Posts Tagged ‘headshots’

Long odds: this bookie puts the odds of Ovechkin being suspended at 50-1.

What are the odds that Alexander Ovechkin gets suspended by the NHL for his late, high hit on Dan Girardi in today’s game?  And if he does get suspended, what are the odds that it will be anything more than a symbolic slap on the wrist?

When trying to answer these questions we might look at the precedent set earlier in these playoffs by NHL Discipline czar Brendan Shanahan.

For similar hits in these playoffs, Pittsburgh’s James Neal – a 40 goal scorer this season – got a single game for two high hits on the Flyers’ Sean Couturier and Claude Giroux (coincidentally both of these players were making the Penguins look foolish earlier in the game).  Phoenix’s Raffi Torres – a player not known for being integral to his team – got 25 games for a carbon copy of Ovechkin’s hit on Chicago’s Marian Hossa.  If this kind of inconsistency isn’t enough to make betting on the Ovechkin hit a prohibitive endeavour, consider that Girardi, like Couturier and Giroux, seemed to be in good health after being hit as opposed to Hossa who had to leave the ice on a stretcher.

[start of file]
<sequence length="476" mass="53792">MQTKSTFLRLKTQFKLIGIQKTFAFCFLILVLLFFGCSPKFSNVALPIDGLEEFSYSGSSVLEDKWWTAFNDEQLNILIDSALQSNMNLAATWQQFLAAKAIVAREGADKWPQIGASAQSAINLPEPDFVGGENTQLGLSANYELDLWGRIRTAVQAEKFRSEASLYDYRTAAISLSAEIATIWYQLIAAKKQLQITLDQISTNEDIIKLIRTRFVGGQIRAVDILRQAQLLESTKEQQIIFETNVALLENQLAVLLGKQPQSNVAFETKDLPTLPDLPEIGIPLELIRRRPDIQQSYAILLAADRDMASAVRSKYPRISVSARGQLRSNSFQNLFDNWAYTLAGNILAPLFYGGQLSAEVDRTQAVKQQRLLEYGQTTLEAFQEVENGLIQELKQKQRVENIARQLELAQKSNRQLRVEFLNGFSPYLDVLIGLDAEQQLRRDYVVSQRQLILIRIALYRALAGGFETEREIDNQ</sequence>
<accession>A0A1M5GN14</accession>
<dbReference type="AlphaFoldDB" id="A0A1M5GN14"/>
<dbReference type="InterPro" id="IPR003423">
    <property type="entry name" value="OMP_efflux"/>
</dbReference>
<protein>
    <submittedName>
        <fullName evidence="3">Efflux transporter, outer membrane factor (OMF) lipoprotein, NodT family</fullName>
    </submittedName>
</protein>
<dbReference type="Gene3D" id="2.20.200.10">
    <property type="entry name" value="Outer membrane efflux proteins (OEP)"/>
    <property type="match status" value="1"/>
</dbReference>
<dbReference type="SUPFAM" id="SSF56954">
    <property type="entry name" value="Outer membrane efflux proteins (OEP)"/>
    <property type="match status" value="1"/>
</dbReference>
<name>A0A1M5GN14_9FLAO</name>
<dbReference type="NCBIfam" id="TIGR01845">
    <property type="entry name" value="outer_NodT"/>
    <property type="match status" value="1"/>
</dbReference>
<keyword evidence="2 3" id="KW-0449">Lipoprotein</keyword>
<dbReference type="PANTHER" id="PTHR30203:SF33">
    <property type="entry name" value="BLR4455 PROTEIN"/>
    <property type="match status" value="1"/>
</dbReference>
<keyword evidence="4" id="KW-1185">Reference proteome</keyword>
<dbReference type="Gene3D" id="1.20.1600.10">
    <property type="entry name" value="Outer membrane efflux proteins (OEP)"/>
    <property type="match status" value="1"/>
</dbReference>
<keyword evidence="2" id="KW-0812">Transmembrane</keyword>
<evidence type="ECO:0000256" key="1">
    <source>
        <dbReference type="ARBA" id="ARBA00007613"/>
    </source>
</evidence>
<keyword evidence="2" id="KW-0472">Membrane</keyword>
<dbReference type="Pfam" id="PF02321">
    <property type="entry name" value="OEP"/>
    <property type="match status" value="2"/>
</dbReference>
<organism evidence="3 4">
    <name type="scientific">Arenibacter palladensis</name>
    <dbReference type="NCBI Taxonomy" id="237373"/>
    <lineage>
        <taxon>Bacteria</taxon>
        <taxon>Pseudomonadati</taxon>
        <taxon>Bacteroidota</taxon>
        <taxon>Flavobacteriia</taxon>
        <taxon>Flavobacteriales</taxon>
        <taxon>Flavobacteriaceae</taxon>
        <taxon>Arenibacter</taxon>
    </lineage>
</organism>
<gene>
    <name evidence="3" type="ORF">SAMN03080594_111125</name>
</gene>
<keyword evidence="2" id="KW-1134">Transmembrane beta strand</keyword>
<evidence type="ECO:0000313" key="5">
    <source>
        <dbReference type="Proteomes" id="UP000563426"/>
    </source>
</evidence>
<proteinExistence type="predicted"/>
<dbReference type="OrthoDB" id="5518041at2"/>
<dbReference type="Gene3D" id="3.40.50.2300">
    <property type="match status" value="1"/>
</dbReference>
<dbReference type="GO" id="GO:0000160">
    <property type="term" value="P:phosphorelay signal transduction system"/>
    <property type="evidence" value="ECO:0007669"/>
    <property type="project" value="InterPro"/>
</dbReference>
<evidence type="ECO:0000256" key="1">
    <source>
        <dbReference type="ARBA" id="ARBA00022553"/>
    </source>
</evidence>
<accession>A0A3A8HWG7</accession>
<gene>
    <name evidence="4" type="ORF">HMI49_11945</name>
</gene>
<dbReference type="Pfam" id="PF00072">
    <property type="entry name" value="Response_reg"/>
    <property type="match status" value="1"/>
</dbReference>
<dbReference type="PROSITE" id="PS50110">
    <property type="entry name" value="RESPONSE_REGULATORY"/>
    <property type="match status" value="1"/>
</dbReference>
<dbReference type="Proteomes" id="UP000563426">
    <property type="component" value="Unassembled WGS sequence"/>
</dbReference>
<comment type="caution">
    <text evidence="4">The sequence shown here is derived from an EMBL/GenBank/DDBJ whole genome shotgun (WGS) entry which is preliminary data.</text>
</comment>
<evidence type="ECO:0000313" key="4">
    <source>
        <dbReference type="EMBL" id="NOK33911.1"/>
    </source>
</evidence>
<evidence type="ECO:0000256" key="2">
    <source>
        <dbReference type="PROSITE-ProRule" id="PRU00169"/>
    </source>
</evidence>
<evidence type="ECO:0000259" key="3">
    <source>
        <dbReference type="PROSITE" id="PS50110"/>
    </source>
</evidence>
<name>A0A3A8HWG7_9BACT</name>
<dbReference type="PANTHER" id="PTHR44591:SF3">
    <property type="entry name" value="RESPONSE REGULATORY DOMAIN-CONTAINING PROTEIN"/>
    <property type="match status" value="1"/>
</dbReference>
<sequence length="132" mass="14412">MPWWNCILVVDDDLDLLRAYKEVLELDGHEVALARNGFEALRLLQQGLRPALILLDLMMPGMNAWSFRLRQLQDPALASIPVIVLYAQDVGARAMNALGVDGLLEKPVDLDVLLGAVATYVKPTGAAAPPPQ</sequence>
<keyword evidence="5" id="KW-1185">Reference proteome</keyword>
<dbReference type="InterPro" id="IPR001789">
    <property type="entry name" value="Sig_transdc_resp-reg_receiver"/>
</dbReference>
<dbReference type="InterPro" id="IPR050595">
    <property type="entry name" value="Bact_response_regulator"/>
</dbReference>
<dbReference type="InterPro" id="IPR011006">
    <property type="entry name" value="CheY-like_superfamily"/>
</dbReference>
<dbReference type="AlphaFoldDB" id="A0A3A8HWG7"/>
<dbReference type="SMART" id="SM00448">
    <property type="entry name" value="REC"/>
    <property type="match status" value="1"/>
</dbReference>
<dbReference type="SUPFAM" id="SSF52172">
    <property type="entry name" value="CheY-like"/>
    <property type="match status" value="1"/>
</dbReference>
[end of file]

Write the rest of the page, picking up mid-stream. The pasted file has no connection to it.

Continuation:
Given the precedent Shanahan has set, my money, what little of it there is, is on Ovechkin getting no suspension at all – as disgustingly hypocritical as that might be to the NHL’s stated desire to crack down on hits to the head.  Let’s consider the things Shanahan will likely look at: the hit itself, if there was a penalty called, who was delivered the check, and who got hit.  Ovechkin’s hit was obviously high as he left his feet and clearly made contact with Girardi’s head.  Because it was so obvious Ovechkin got a 2-minute penalty on the play, meaning that he has, under the NHL’s interpretation, already been punished for his actions.

The other considerations of who delivered the check and who got hit are what the suspension will hinge upon.  Given that Ovechkin is one of Gary Bettman’s show ponies and Dan Girardi is a talented, but fairly anonymous defenceman I highly doubt that Brendan Shanahan is going to risk drawing the ire of his boss and suspending one of the most-hyped players in the NHL.  Also, if we compare Ovechkin’s hit to those of Neal and Torres it is easy to see that a top-line player – even a repeat offender such as Neal – is treated much differently than a fourth-line player such as Torres, especially when the fourth-liner takes out a top-line player such as Marian Hossa.